Senate fails to extend unemployment benefits for the third time
Updated at 4:18 p.m.
The latest effort by Senate Democrats to extend emergency unemployment benefits failed on a procedural vote again on Thursday by a vote of 58 to 40, with 39 Republicans objecting to moving ahead with a vote on the measure.
Sixty votes were needed to begin debate on the bill, and Senate Majority Leader Harry Reid, D-Nev., switched his vote at the last minute for procedural reasons so he can bring up the bill again in the future. Democrats were joined by Republicans Kelly Ayotte of New Hampshire, Susan Collins of Maine, Lisa Murkowski of Alaska and Dean Heller of Nevada.
After agreeing in early January to open debate on extending the benefits, lawmakers have repeatedly failed to come to an agreement on how to do so. Each of the three proposals Senate Democrats have put forward to renew the benefits have failed to garner enough Republican support. At first, the concern was that there was no way to pay for the benefits. Now, Republicans are seeking an open amendment process, which Reid refuses to give.
After the vote, several Senate Democrats expressed their disappointment with their Republican colleagues.
"One more vote and there would be millions of our fellow citizens today rejoicing at the relief that at least they were going to be able to make it through a few more weeks. But now they’ve been pushed into a deeper peril," said Sen. Cory Booker, D-N.J. "It is unacceptable. What is the quality of mercy in this country? What is the substance of our compassion for one another? We are better than this as a country, we stand for more than this as a country."
The Democrats, led by Sen. Jack Reed, D-R.I., who has been a lead negotiator on the issue, pledged to keep fighting. So did Heller, who was a lead Republican negotiator.
The Emergency Unemployment Compensation (EUC) program expired at the end of last year, leaving 1.3 million Americans without the extra income provided by the federal government once their state benefits run out. As more people exhaust their allowance from the federal government, that number has climbed to nearly 1.7 million people.
Reid tried a new tactic Thursday, putting a three-month extension of EUC up for a vote that not only pays for the $6.4 billion price tag but also reduces the deficit by $1.2 billion. This is achieved through a method called “pension smoothing” that allows companies to use historic interest rate averages to calculate pension contributions, and by ending unemployment insurance payments to any person whose adjusted gross income in the preceding year was $1 million or more.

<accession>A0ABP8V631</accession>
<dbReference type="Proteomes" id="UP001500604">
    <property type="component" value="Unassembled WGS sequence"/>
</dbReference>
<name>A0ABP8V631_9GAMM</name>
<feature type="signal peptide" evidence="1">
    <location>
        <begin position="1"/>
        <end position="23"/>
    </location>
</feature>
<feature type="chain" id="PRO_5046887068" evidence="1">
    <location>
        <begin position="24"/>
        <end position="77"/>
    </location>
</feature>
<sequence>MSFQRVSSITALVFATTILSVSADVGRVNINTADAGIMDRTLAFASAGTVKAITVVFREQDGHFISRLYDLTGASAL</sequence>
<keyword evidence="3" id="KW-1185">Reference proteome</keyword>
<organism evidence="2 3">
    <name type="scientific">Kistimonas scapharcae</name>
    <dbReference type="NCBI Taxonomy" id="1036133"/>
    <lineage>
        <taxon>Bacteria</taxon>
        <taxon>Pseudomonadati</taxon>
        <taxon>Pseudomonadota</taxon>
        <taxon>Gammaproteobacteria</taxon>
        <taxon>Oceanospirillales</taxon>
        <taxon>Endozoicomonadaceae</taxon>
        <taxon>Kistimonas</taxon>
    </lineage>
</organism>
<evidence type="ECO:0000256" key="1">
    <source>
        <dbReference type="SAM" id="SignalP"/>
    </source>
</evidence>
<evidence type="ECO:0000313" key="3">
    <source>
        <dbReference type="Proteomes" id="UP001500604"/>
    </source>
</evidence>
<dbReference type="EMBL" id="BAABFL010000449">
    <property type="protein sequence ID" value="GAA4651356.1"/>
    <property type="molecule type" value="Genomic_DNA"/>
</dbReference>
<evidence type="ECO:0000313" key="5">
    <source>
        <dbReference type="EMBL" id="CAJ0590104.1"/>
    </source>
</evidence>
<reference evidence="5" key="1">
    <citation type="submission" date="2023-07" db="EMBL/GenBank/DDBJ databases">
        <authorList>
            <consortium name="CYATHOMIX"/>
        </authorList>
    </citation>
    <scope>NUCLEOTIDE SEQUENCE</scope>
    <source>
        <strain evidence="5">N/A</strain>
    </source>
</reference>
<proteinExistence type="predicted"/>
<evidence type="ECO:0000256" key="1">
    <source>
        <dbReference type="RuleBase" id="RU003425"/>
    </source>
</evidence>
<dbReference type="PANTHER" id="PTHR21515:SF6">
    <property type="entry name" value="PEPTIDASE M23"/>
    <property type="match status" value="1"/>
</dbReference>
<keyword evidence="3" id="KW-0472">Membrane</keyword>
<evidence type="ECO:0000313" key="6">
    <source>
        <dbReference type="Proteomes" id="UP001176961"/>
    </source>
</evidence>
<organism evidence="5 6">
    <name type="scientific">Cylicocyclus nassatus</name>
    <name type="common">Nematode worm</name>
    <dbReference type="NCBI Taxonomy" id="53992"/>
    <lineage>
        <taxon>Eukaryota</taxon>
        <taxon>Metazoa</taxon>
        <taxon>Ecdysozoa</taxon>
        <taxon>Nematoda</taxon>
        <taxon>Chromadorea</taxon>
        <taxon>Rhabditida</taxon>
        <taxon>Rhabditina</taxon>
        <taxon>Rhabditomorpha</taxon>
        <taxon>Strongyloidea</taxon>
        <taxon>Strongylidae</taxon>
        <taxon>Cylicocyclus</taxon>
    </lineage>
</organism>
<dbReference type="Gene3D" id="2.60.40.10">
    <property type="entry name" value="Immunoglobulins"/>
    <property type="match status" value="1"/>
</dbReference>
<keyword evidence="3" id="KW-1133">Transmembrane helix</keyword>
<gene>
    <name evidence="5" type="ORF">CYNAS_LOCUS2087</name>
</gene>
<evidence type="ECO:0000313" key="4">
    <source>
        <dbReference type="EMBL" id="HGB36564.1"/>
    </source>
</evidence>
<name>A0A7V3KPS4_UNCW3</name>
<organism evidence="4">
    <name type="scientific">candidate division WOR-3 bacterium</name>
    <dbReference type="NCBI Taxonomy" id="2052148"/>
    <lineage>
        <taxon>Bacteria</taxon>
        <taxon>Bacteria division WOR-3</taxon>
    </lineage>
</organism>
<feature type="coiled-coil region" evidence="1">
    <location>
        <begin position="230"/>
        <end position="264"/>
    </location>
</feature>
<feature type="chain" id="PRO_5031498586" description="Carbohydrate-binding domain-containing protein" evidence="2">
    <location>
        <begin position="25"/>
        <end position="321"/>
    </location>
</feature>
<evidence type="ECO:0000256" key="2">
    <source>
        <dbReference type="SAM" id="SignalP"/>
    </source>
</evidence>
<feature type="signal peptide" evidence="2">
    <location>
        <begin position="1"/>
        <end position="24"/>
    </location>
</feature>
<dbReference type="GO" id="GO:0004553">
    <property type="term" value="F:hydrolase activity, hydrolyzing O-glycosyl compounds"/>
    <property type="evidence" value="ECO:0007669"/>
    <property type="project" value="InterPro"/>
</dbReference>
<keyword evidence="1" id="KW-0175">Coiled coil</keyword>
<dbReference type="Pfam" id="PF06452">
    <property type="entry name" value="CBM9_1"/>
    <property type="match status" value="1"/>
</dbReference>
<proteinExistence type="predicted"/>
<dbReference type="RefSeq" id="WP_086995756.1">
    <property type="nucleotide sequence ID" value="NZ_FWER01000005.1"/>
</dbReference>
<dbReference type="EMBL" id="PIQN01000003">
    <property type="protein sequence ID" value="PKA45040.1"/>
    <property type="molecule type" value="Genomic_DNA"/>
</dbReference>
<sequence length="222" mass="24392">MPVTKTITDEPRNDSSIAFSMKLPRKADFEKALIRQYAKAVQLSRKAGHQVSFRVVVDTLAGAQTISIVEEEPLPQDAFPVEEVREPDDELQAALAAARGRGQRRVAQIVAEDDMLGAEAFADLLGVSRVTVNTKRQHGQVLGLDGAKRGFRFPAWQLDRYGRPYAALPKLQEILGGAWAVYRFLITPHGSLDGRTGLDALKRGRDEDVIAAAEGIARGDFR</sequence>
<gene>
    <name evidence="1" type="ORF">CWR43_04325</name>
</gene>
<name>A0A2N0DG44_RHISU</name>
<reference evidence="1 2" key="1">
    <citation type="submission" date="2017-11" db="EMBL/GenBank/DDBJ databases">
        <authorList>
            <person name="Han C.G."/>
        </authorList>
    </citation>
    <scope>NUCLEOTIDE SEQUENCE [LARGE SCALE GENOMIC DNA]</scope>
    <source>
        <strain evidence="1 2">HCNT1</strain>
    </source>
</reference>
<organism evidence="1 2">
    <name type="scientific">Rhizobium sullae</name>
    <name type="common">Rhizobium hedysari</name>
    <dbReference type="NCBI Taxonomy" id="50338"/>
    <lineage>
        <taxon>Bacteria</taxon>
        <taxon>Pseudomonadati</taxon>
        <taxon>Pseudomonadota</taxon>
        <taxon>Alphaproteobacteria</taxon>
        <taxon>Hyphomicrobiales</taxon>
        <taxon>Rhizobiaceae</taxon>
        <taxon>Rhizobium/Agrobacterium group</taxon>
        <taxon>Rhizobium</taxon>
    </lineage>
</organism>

Before the vote, Democrats noted that 24 Republicans voted to use pension smoothing as a way to pay for an extension of student loan rates the same year. The millionaire provision models 2011 legislation from Sen. Tom Cole, R-Okla., that received unanimous support.
Reid said earlier this week that he was “cautiously optimistic” that this plan would draw Republican support.
But he still isn’t allowing Republicans to offer amendments, setting Democrats up for a potential failure just like the last time they tried to extend the benefits three weeks ago. The GOP is still fuming about a rules change Reid pushed last year that diminishes their filibuster power, and even the other sweeteners like deficit reduction that Democrats offered were not enough to get Republicans to vote yes.
Relations between Democrats and Republicans have been strained since the rules change, but they came together in recent weeks to pass a flood insurance bill and the massive farm bill. But the unemployment vote Thursday shows that the two sides are not ready to return to regular cooperation on most matters.
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